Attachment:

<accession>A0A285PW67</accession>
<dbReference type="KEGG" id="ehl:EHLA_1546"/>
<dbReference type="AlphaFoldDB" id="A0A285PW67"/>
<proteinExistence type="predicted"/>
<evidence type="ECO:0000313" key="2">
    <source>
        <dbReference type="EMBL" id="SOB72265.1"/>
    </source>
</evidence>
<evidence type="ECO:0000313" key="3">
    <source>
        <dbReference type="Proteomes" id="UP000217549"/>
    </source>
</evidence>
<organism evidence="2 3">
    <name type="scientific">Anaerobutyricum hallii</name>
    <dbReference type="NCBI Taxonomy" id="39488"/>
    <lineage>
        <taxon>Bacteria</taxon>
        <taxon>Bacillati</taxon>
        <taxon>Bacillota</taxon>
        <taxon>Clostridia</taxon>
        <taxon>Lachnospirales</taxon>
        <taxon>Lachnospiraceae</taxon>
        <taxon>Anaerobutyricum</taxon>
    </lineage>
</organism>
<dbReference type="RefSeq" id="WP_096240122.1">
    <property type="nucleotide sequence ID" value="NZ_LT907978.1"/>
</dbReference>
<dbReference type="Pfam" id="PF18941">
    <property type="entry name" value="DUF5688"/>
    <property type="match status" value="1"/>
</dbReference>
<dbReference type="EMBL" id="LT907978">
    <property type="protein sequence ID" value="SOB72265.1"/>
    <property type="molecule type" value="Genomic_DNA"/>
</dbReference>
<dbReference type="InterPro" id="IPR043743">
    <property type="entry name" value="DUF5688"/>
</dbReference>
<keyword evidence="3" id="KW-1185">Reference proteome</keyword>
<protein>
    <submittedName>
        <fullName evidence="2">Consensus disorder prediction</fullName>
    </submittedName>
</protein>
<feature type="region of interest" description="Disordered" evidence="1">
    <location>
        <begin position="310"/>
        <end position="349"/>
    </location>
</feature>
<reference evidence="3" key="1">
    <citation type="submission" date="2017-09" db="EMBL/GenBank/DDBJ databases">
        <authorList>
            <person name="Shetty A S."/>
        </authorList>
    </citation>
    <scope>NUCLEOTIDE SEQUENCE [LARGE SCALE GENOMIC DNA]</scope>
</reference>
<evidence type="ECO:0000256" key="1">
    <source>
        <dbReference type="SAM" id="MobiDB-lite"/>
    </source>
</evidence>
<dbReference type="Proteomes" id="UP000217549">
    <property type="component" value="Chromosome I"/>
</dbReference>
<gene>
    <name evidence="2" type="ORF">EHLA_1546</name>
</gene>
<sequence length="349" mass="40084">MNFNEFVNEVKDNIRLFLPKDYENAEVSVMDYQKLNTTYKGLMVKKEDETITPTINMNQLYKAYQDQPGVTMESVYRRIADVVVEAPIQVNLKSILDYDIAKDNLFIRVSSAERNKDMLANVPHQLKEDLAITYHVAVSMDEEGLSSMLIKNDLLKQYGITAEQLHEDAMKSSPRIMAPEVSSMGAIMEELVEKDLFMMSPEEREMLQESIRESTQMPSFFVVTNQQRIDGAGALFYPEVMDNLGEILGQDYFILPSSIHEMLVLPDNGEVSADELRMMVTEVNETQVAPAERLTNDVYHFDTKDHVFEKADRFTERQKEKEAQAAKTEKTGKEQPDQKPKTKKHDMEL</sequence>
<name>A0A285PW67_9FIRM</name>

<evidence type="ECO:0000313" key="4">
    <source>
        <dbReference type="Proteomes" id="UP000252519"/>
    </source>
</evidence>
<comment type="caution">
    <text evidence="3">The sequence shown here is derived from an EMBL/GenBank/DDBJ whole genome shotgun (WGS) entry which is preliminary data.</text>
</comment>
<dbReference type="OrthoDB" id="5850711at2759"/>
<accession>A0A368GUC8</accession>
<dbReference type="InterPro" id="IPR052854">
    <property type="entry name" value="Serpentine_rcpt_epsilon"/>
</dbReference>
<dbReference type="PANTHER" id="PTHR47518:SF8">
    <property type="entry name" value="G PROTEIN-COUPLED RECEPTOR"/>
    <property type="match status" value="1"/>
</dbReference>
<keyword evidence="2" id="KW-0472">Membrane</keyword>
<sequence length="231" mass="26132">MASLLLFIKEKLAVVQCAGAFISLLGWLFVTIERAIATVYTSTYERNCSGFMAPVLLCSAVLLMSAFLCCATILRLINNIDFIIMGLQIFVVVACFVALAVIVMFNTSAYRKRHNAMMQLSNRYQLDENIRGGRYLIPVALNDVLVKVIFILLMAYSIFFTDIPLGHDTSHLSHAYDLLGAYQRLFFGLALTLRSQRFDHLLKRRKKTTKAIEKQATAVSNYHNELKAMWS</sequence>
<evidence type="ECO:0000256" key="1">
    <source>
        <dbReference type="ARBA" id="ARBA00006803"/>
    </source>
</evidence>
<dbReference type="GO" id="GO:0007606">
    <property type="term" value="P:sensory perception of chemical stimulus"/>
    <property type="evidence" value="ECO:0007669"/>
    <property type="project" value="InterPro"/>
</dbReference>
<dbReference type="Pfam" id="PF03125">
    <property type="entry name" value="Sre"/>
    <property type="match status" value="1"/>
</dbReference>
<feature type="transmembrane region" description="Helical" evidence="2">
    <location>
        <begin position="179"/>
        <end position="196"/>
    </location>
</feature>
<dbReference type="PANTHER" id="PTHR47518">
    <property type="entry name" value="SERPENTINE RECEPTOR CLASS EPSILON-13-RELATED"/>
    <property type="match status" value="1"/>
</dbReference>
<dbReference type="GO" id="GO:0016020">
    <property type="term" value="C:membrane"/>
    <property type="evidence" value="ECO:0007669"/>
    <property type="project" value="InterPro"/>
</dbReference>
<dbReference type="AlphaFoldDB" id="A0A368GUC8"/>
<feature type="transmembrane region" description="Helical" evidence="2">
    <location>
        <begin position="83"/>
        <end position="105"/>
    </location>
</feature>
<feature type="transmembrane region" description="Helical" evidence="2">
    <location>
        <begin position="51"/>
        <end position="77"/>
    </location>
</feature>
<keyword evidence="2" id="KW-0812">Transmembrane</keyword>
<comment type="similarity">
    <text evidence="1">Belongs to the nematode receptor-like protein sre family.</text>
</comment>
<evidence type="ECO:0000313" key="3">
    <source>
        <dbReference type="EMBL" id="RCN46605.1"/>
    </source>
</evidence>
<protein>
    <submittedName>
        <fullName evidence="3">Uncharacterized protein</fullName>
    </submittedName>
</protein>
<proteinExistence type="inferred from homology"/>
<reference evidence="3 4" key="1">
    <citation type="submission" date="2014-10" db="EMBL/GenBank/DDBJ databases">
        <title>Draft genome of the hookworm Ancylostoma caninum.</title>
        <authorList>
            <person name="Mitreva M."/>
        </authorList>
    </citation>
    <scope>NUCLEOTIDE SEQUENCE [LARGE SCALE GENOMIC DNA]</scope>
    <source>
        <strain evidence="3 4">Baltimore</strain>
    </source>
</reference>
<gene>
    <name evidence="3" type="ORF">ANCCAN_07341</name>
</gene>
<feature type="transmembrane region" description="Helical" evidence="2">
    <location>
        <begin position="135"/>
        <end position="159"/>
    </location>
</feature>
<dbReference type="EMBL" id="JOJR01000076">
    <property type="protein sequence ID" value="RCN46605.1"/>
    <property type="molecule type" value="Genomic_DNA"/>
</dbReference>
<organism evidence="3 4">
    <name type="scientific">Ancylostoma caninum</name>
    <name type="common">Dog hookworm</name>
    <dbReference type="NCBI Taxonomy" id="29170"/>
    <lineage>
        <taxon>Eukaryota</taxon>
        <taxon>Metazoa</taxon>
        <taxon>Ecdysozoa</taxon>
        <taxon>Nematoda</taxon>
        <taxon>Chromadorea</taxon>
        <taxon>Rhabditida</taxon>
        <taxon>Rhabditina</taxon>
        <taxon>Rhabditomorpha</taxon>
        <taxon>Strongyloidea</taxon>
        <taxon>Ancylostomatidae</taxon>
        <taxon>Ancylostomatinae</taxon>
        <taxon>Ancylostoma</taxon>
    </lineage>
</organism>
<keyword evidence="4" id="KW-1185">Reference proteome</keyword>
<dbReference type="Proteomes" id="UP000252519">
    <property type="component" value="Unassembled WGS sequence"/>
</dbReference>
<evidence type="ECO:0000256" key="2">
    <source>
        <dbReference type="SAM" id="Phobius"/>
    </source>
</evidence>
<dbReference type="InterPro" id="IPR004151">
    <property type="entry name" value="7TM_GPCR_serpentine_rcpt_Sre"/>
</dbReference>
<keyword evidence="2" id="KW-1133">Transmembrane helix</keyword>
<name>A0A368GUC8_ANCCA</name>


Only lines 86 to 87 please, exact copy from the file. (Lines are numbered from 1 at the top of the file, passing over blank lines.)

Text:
    <property type="entry name" value="Serpentine_rcpt_epsilon"/>
</dbReference>